Where are they now? -  The band is currently doing a 25th anniversary tour.

FDF Overall Take/Was it worth Dusting Off? – I’ll be honest, I did their debut record on this site ages ago. See for yourself ( Here) This was just something I knew I hadn’t listened to in a long while, and it’s a lot of fun. These guys are great musicians, the songs are fun…it’s just a “good” record.

Links, find out more, follow em, buy
Wiki Page
Buy It!

Friday, October 20, 2017

FDF Volume 4 Issue 388 - Pelican - The Fire in Our Throats will Beckon the Thaw

Album – The Fire in Our Throats Will Beckon the Thaw
Artist - Pelican
Key Players – Trevor de Brauw – guitar. Bryan Herweg – bass. Larry Herweg – drums. Laurent Schroeder-Lebec – guitar.
Produced By – Greg Norman (Mix and recording), John Golden (mastering)

Release Date-  May 22, 2005

Overview - This is the second full length release from the Chicago based band Pelican.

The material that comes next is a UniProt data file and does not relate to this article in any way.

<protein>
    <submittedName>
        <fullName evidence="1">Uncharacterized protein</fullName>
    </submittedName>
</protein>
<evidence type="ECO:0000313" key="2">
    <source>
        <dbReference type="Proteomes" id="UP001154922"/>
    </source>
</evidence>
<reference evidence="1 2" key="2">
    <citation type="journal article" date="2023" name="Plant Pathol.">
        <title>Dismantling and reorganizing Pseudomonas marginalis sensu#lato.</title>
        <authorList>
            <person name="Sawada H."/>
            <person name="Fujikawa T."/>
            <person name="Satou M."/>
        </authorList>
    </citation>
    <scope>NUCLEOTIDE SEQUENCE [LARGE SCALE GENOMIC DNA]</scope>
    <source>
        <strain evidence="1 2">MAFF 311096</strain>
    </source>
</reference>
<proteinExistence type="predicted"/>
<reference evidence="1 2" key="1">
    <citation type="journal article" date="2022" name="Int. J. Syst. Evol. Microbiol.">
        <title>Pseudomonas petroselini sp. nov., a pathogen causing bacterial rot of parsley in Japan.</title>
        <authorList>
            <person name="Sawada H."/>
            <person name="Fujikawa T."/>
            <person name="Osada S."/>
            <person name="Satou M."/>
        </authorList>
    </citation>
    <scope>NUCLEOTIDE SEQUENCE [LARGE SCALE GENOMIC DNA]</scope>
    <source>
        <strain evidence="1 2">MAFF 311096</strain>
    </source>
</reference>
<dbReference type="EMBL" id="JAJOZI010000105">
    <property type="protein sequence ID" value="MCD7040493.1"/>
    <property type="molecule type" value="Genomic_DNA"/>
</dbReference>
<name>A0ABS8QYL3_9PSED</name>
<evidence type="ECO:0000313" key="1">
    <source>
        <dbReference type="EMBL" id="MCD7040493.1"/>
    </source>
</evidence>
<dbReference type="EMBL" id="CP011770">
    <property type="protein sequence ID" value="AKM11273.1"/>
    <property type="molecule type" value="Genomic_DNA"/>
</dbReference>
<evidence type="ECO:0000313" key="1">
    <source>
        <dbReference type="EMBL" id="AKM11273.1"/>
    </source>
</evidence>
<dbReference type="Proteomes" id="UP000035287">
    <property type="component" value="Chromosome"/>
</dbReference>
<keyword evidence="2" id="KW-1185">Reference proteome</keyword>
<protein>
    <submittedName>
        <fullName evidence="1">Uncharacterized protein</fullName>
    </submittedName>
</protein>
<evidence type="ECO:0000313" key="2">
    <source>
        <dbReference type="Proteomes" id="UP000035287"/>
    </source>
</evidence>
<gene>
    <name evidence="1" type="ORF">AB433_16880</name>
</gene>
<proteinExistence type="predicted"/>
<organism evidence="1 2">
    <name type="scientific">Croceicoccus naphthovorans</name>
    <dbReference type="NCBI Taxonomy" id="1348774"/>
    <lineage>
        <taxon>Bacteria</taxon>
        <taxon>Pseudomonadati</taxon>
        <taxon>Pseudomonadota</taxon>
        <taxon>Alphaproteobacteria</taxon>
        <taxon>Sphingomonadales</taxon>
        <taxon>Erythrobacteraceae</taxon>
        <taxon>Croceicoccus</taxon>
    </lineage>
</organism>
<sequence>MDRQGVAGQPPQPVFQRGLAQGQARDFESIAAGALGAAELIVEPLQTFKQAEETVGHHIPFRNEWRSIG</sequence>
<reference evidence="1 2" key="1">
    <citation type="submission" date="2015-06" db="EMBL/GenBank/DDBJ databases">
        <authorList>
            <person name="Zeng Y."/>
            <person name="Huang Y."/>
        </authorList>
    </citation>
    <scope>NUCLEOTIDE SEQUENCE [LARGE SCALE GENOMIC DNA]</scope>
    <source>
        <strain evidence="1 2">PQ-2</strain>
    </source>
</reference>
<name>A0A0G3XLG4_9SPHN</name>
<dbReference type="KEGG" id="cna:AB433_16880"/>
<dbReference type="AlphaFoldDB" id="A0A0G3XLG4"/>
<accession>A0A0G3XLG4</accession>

FDF Comments (aka “the songs”) - The seven track, 58 minute album opens with “Last Day of Winter”.  After a slow 30 second build up the band all comes in.  The guitars are clear and right up in the mix with the bass and drums holding it tight.  The band locks in to a repeated riff for a bit and then breaks off in other directions with a few looser moments before pulling back in.  The good 3 minute interlude is met with the band thundering back in as one.  The track ends with an acoustic guitar that almost feels like an entirely new song.  The acoustic guitar set up “Autumn Into Summer” quite well as it too takes a little more of an atmospheric approach at the intro.  It has almost a “slint” like feel to it with minimalist chords and light drum fills.  The slow build finally seems to reach a point around the 3 minute mark where the band is ready to take off some and when it does the wall of guitars give pause for a giant exhale…the band just fires it off.  The latter part of this song is what I personally think is the “sound” of Pelican.  Perfect roll in to the longest track on the album “March to the Sea”.  Released on an ep a few months prior this a “shorter” version (still over 10 minutes long).  The big giant riffs of this track need to find that right TV/Movie soundtrack moment.  All killer stuff, that even have the bass brought up for some melodic fills.  The listener gets to exhale with the shortest track “.”  Dual acoustic guitars and very light percussion is used on this track.  “Red Ran Amber” is a return of the big riffs and the band wastes little time in getting rolling, and holding to it as well. The track is the second longest on the record and the final few minutes found the band really on to something, you almost want to start all over again (like I did) just to hear it again.  “Aurora Borealis” is a shorter song (in terms of this record) but conforms to the feel of the record.  It is a really solid and “to the point” track.  We close out the record with “Sirius” another fine example of the bands capabilities.  Just big riffs that pull you in and leave you ready for a “replay”.